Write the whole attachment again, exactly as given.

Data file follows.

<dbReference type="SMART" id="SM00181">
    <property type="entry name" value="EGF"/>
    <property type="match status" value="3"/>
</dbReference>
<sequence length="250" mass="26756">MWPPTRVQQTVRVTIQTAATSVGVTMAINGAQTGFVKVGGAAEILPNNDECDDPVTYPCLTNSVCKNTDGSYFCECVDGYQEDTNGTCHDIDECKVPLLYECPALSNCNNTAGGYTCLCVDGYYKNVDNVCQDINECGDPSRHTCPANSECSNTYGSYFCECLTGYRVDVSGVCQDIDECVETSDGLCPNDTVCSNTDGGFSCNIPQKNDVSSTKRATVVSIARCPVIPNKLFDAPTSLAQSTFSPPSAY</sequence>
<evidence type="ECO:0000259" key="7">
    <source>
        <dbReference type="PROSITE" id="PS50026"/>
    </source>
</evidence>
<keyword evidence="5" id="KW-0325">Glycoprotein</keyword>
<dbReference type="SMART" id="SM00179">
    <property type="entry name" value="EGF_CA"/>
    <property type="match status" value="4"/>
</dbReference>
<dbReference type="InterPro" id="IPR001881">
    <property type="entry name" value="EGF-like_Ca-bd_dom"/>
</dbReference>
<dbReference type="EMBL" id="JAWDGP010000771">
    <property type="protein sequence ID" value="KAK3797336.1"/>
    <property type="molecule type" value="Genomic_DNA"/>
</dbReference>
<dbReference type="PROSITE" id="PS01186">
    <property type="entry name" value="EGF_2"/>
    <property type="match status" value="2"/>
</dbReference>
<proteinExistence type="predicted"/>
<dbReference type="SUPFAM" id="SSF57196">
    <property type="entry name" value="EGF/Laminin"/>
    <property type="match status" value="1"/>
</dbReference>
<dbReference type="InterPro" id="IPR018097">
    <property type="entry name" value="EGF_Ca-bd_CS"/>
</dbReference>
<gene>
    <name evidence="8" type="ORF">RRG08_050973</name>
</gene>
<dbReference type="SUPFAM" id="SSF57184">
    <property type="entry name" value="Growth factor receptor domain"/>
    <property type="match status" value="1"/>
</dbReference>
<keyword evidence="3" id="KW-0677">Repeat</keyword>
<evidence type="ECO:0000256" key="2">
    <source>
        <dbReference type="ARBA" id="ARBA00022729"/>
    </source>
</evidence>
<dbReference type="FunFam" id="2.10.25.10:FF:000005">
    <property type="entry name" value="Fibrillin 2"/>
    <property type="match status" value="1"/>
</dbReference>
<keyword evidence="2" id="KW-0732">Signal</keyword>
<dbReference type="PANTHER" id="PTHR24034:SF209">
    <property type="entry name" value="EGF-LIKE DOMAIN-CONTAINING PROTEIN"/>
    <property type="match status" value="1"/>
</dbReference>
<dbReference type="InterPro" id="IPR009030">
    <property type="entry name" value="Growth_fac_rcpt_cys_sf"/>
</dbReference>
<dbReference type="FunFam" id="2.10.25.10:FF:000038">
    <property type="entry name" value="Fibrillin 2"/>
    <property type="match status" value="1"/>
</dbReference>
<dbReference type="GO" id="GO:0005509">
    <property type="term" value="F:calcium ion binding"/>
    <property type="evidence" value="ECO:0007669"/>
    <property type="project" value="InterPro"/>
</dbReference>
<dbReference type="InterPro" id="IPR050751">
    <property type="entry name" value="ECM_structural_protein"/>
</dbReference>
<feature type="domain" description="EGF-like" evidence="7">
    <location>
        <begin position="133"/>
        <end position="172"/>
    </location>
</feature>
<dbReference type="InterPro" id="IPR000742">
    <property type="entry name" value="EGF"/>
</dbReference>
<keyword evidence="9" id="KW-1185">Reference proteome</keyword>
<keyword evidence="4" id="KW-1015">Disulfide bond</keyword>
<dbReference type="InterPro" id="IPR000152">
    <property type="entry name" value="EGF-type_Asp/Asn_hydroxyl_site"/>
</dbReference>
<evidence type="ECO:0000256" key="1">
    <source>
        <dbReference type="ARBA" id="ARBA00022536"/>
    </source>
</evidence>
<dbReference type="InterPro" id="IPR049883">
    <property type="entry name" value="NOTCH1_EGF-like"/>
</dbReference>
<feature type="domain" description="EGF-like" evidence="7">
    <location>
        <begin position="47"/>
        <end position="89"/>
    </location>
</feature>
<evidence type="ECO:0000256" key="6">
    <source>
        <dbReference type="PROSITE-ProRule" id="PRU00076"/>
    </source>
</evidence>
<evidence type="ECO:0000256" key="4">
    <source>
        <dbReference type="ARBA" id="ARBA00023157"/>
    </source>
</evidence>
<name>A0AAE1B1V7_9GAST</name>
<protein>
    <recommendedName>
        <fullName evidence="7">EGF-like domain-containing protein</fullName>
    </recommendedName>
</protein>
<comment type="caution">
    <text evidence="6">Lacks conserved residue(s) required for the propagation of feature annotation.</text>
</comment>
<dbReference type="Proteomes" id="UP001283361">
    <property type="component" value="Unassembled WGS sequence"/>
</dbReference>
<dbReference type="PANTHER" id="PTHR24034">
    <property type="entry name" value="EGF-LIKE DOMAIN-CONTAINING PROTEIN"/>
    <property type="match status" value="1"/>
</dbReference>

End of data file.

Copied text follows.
<dbReference type="SMART" id="SM00181">
    <property type="entry name" value="EGF"/>
    <property type="match status" value="3"/>
</dbReference>
<sequence length="250" mass="26756">MWPPTRVQQTVRVTIQTAATSVGVTMAINGAQTGFVKVGGAAEILPNNDECDDPVTYPCLTNSVCKNTDGSYFCECVDGYQEDTNGTCHDIDECKVPLLYECPALSNCNNTAGGYTCLCVDGYYKNVDNVCQDINECGDPSRHTCPANSECSNTYGSYFCECLTGYRVDVSGVCQDIDECVETSDGLCPNDTVCSNTDGGFSCNIPQKNDVSSTKRATVVSIARCPVIPNKLFDAPTSLAQSTFSPPSAY</sequence>
<evidence type="ECO:0000259" key="7">
    <source>
        <dbReference type="PROSITE" id="PS50026"/>
    </source>
</evidence>
<keyword evidence="5" id="KW-0325">Glycoprotein</keyword>
<dbReference type="SMART" id="SM00179">
    <property type="entry name" value="EGF_CA"/>
    <property type="match status" value="4"/>
</dbReference>
<dbReference type="InterPro" id="IPR001881">
    <property type="entry name" value="EGF-like_Ca-bd_dom"/>
</dbReference>
<dbReference type="EMBL" id="JAWDGP010000771">
    <property type="protein sequence ID" value="KAK3797336.1"/>
    <property type="molecule type" value="Genomic_DNA"/>
</dbReference>
<dbReference type="PROSITE" id="PS01186">
    <property type="entry name" value="EGF_2"/>
    <property type="match status" value="2"/>
</dbReference>
<proteinExistence type="predicted"/>
<dbReference type="SUPFAM" id="SSF57196">
    <property type="entry name" value="EGF/Laminin"/>
    <property type="match status" value="1"/>
</dbReference>
<dbReference type="InterPro" id="IPR018097">
    <property type="entry name" value="EGF_Ca-bd_CS"/>
</dbReference>
<gene>
    <name evidence="8" type="ORF">RRG08_050973</name>
</gene>
<dbReference type="SUPFAM" id="SSF57184">
    <property type="entry name" value="Growth factor receptor domain"/>
    <property type="match status" value="1"/>
</dbReference>
<keyword evidence="3" id="KW-0677">Repeat</keyword>
<evidence type="ECO:0000256" key="2">
    <source>
        <dbReference type="ARBA" id="ARBA00022729"/>
    </source>
</evidence>
<dbReference type="FunFam" id="2.10.25.10:FF:000005">
    <property type="entry name" value="Fibrillin 2"/>
    <property type="match status" value="1"/>
</dbReference>
<keyword evidence="2" id="KW-0732">Signal</keyword>
<dbReference type="PANTHER" id="PTHR24034:SF209">
    <property type="entry name" value="EGF-LIKE DOMAIN-CONTAINING PROTEIN"/>
    <property type="match status" value="1"/>
</dbReference>
<dbReference type="InterPro" id="IPR009030">
    <property type="entry name" value="Growth_fac_rcpt_cys_sf"/>
</dbReference>
<dbReference type="FunFam" id="2.10.25.10:FF:000038">
    <property type="entry name" value="Fibrillin 2"/>
    <property type="match status" value="1"/>
</dbReference>
<dbReference type="GO" id="GO:0005509">
    <property type="term" value="F:calcium ion binding"/>
    <property type="evidence" value="ECO:0007669"/>
    <property type="project" value="InterPro"/>
</dbReference>
<dbReference type="InterPro" id="IPR050751">
    <property type="entry name" value="ECM_structural_protein"/>
</dbReference>
<feature type="domain" description="EGF-like" evidence="7">
    <location>
        <begin position="133"/>
        <end position="172"/>
    </location>
</feature>
<dbReference type="InterPro" id="IPR000742">
    <property type="entry name" value="EGF"/>
</dbReference>
<keyword evidence="9" id="KW-1185">Reference proteome</keyword>
<keyword evidence="4" id="KW-1015">Disulfide bond</keyword>
<dbReference type="InterPro" id="IPR000152">
    <property type="entry name" value="EGF-type_Asp/Asn_hydroxyl_site"/>
</dbReference>
<evidence type="ECO:0000256" key="1">
    <source>
        <dbReference type="ARBA" id="ARBA00022536"/>
    </source>
</evidence>
<dbReference type="InterPro" id="IPR049883">
    <property type="entry name" value="NOTCH1_EGF-like"/>
</dbReference>
<feature type="domain" description="EGF-like" evidence="7">
    <location>
        <begin position="47"/>
        <end position="89"/>
    </location>
</feature>
<evidence type="ECO:0000256" key="6">
    <source>
        <dbReference type="PROSITE-ProRule" id="PRU00076"/>
    </source>
</evidence>
<evidence type="ECO:0000256" key="4">
    <source>
        <dbReference type="ARBA" id="ARBA00023157"/>
    </source>
</evidence>
<name>A0AAE1B1V7_9GAST</name>
<protein>
    <recommendedName>
        <fullName evidence="7">EGF-like domain-containing protein</fullName>
    </recommendedName>
</protein>
<comment type="caution">
    <text evidence="6">Lacks conserved residue(s) required for the propagation of feature annotation.</text>
</comment>
<dbReference type="Proteomes" id="UP001283361">
    <property type="component" value="Unassembled WGS sequence"/>
</dbReference>
<dbReference type="PANTHER" id="PTHR24034">
    <property type="entry name" value="EGF-LIKE DOMAIN-CONTAINING PROTEIN"/>
    <property type="match status" value="1"/>
</dbReference>